Libraries have always played a role in Jay Strickland’s life. The son of a high school librarian who later became the library director at a community college, Strickland has served as the library director at the University of Arkansas Community College at Batesville (UACCB) for five years. His wife, Angie, was also an elementary school librarian for several years.
“When I became a librarian, I said I was joining the family business,” Strickland said. “Libraries have always played a prominent role in my life. In church, if I was not in class or service, I was in the church library.”
Because of his dedication to providing informative and reliable literary sources to the students, staff, and faculty at UACCB, Strickland was recognized by the Whiter River Literacy Council as the 2020 Community Person in Literacy. Each year the White River Literacy Council, an affiliate of the Arkansas Literacy Association, chooses four honorees in the following areas: Administrator in Literacy, Teacher in Literacy, Organization/Leader in Literacy, and Community Person in Literacy. Honorees are chosen from the Independence County area and honored for their love of literacy.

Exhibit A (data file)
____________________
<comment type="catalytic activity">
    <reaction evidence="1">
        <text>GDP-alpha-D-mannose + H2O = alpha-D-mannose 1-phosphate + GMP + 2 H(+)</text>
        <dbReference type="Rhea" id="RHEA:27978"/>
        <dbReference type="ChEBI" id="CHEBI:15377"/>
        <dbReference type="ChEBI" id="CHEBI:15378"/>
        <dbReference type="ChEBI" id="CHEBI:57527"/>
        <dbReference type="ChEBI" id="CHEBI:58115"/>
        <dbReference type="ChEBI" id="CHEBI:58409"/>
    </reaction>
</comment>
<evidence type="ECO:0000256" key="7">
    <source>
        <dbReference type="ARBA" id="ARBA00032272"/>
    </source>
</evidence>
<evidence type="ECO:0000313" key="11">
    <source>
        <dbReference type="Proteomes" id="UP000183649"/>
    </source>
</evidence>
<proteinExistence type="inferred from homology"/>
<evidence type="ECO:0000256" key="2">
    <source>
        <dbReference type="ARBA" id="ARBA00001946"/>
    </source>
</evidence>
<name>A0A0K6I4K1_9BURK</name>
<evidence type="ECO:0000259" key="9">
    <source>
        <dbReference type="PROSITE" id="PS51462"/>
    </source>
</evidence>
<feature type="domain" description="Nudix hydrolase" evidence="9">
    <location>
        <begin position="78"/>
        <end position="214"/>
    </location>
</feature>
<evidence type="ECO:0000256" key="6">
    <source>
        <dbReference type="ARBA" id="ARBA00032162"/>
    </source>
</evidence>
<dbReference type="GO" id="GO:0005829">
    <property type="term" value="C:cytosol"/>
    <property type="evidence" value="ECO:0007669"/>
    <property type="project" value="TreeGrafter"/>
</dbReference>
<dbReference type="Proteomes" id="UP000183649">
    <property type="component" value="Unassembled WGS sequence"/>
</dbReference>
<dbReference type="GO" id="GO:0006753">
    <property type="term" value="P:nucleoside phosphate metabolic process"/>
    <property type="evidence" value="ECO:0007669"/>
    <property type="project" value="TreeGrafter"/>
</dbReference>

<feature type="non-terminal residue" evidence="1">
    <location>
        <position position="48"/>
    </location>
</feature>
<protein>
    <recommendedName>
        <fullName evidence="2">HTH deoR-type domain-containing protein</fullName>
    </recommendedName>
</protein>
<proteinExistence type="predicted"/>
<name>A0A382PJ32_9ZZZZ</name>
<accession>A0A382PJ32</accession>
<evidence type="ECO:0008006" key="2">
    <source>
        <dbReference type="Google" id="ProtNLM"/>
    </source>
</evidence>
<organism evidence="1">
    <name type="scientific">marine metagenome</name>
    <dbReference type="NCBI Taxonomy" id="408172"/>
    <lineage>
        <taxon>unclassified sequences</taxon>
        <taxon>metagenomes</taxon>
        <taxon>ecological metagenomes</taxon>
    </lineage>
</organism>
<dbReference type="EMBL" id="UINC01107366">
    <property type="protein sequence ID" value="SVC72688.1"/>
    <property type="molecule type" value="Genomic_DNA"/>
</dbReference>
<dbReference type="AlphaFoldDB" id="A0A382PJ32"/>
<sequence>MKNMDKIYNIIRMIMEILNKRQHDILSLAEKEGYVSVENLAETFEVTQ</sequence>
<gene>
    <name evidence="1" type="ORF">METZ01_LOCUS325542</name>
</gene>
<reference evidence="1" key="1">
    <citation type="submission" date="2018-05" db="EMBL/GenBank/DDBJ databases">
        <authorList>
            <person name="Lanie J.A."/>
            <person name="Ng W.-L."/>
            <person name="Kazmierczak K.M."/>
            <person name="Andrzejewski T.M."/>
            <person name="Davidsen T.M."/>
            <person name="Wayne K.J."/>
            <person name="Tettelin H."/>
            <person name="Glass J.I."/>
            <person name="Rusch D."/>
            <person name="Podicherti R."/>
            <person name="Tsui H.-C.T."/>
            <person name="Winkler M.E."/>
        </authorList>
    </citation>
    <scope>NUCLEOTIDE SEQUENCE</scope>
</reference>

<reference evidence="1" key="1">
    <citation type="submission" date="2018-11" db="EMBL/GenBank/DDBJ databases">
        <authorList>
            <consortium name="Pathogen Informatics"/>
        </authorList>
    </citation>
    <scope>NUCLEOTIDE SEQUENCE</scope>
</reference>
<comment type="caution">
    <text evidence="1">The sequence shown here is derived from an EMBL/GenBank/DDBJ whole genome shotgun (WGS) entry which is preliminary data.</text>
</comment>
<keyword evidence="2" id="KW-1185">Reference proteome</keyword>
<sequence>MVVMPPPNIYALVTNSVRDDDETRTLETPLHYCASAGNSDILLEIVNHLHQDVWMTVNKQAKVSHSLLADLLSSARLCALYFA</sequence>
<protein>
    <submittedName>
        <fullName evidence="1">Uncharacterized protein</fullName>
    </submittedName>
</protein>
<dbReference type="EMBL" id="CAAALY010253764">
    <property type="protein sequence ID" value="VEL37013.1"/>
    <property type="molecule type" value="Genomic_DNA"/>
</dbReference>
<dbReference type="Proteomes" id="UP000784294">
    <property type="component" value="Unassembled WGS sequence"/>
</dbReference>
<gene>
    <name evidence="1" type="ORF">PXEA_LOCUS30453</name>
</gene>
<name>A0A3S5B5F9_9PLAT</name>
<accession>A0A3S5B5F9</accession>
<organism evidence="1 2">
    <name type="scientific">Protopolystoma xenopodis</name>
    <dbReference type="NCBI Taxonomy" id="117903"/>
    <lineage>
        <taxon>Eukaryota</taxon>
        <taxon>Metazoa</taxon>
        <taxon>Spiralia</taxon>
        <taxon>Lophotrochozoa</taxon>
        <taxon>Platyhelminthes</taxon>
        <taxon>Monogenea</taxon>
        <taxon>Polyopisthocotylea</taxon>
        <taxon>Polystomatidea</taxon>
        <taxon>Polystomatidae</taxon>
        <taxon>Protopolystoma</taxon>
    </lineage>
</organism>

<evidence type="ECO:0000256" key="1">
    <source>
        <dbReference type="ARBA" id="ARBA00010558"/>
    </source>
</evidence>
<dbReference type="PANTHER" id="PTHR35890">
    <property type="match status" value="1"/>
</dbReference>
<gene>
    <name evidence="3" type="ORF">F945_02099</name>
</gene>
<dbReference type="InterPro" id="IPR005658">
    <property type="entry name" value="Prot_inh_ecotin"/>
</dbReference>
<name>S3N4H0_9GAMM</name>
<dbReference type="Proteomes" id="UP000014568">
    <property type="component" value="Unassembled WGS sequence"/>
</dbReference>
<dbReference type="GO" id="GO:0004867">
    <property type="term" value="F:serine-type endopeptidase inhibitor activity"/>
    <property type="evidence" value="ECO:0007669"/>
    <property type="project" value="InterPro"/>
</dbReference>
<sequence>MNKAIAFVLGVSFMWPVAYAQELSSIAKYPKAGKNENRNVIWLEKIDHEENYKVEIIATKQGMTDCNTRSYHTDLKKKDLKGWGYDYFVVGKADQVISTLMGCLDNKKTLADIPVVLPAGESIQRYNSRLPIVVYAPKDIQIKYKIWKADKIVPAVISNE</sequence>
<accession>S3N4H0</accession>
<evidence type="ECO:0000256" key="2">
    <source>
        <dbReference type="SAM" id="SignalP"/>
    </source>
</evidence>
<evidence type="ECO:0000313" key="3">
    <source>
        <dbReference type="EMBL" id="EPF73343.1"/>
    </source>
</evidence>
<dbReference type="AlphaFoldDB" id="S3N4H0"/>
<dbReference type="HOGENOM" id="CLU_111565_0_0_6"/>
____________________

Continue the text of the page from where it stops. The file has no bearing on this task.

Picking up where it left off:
Strickland along with the other honorees was recognized via Zoom on May 21.
“It is an extreme honor to be recognized for the small part that I do,” Strickland said. “It is very humbling. My position at UACCB has given me the opportunity to do so many different things. It’s been a great blessing to me.”
Strickland said his focus is on ensuring students can find reliable sources of information and teaching them how to utilize the library and its resources to achieve better results in their research.
“Google is a great place to find a lot of information, but it’s a popularity contest,” Strickland said. “I teach students how to search through the library’s books and databases to find trustworthy sources of information.”
While libraries are not used in the same ways they once were, Strickland said they are far from obsolete.
“We have to find out how to deliver the information in the ways that people are now consuming it. But libraries are not dead. I’m a big believer in serendipity. I love when you’re wandering the stacks in a library, and there’s a book there that you didn’t even know existed before, but you happen upon it, and it changes your life.”
Article By Hannah Keller Flanery
UACCB Communications and Marketing Coordinator / Featured image via UACCB
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